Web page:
Archives For Flip Saunders

RyanSaunders

The Minnesota Timberwolves announced Tuesday morning that Ryan Saunders has been hired on as an assistant coach. If the name sounds familiar to Wolves fans, it should. Ryan played four years at the University of Minnesota and was an assistant coach there under Tubby Smith as well. He was an assistant coach and scout with the Washington Wizards the last five seasons. He’s also minority owner/president of basketball operations/head coach Flip Saunders’ son.

Here is part of the statement from the Wolves on the matter, which includes that David Adelman will remain on the coaching staff:

The Minnesota Timberwolves today announced Ryan Saunders as an assistant coach, joining David Adelman, Sidney Lowe and Sam Mitchell on head coach Flip Saunders’ staff. Per team policy, terms of the deal were not announced.

“Ryan brings a unique skill set of player development, analytics and team preparation to our team,” said general manager Milt Newton. “He played a key role in the development of Washington’s rising stars John Wall and Bradley Beal, and he served as the primary scout last season as the Wizards won their first playoff series since 2004-05. His ability to develop young talent, as well as his statistical analysis and game preparation techniques, will be an extremely valuable addition to our team.”

On the surface, this hiring looks and feels very nepotistic. This organization is known for going with the familiar rather than the outside help on most occasions, and bringing in the coach’s son to be on the coaching staff certainly goes with the familiar. However, this is not your typical nepotistic hiring in the NBA.  Continue Reading…

LaVineDraft

What does the Zach LaVine pick say about the state of the Timberwolves?

According to Flip Saunders, LaVine was seventh on their board, so getting him feels like a coup to the front office, even if he’s not ready to be an immediate contributor. “Some players you go after, they have the ability to hit a home run,” Saunders said at a brief press conference immediately after the pick. “Some players that are ready-made players, they’re only going to be doubles hitters. This guy has the opportunity to be a home-run type player.”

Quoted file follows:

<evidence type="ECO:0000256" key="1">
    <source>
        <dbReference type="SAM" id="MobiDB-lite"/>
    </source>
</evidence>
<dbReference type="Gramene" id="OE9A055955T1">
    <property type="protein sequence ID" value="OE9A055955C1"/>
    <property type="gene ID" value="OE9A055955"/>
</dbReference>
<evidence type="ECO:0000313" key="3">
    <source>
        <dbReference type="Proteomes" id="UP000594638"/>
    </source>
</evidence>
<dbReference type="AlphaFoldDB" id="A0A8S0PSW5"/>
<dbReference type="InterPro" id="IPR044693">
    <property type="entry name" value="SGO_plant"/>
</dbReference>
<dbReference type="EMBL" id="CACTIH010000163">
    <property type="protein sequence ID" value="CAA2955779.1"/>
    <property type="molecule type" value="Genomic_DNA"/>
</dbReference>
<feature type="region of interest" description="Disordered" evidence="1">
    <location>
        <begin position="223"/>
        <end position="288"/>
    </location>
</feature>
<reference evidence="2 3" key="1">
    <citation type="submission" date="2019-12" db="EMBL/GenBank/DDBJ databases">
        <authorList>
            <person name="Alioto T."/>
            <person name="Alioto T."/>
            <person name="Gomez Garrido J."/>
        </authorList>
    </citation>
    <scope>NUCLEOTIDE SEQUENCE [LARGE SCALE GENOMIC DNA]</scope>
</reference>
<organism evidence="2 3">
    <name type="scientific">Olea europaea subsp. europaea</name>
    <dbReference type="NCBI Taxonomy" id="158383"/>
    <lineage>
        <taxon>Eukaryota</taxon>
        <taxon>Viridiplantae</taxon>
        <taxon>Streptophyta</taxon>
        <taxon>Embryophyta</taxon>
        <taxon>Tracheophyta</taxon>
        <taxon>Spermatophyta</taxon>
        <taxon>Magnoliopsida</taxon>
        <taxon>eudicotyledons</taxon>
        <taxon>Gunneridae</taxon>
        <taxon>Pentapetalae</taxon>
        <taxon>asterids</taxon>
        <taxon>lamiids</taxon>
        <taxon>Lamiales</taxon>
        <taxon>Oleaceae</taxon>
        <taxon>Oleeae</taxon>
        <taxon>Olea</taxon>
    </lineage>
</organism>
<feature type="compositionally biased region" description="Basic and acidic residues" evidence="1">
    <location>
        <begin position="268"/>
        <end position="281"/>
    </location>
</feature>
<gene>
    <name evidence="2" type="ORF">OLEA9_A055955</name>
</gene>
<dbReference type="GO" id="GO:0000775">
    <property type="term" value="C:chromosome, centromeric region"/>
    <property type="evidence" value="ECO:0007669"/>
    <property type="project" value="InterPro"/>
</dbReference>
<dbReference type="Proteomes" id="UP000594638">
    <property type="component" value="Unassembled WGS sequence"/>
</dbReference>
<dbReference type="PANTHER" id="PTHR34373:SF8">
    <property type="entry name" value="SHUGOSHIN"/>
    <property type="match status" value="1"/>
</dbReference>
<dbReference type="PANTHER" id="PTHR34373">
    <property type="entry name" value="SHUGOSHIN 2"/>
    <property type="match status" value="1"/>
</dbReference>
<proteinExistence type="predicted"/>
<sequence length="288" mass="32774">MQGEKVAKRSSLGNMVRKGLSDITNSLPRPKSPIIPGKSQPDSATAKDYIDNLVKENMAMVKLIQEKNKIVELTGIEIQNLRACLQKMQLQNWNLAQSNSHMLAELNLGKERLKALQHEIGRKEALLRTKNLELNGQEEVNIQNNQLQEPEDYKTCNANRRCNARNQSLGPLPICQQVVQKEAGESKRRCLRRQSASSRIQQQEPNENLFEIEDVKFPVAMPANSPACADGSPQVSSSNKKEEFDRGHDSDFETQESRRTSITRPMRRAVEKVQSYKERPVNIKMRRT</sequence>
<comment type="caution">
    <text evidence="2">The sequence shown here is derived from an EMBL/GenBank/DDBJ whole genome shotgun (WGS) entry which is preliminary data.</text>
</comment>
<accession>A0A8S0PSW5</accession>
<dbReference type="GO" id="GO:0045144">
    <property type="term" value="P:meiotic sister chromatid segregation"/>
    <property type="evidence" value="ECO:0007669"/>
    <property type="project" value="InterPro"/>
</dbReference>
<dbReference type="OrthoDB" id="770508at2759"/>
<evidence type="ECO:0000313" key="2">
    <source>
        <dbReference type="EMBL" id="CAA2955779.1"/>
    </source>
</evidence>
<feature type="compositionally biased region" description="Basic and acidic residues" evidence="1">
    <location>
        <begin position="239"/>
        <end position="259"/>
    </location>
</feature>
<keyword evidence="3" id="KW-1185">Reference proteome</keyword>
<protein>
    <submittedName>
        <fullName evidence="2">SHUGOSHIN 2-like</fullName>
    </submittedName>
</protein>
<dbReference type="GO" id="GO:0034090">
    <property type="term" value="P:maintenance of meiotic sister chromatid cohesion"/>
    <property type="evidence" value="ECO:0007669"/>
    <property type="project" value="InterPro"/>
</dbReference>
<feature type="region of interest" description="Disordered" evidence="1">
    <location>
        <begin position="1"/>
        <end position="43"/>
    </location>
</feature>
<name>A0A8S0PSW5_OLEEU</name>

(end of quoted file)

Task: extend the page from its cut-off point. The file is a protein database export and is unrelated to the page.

The pick as it relates to the Wolves right now, though, could go in a couple different directions. On the one hand, it (along with the pick of Glenn Robinson III) signals the Wolves’ desire to fill a need for the team as currently constituted: athletic play on the wing. No one on the roster last year — from Shved to Budinger to Brewer to Martin — was going strong to the hoop from the wing position. Brewer got there on the break, but that was as often a disaster as it was successful.

The problem with this is that in spite of Saunders’ insistence that LaVine can play physical and GM Milt Newton’s belief that LaVine is a guy who can go get a basket or get to the foul line, the fact is that LaVine is more or less the same size as Shved (6-6, 185 lbs) and we’ve seen how physical he can(‘t) be. Also, as Layne Vashro points out in this post for Canis Hoopus, LaVine only got to the rim 1.5 times per 40 minutes, and only shot 46% there when he did. Continue Reading…

FlipConference

The Minnesota Timberwolves are holding a press conference at 1pm CT on Friday and it’s going to look something like the picture above.

President of basketball operations and part-owner Flip Saunders confirmed to multiple media outlets he’ll be the next coach of the Wolves. We don’t know how long he’ll be the coach. We don’t quite know who will be on his assistant staff (although Sam Mitchell, David Blatt, Sidney Lowe, his son Ryan, and Chauncey Billups are being floated as possibilities, and you’d assume one of those guys would be groomed to take over). But we do know this is what the Wolves came up with when they couldn’t get Dave Joerger to be the coach and had to go back to the drawing board. Continue Reading…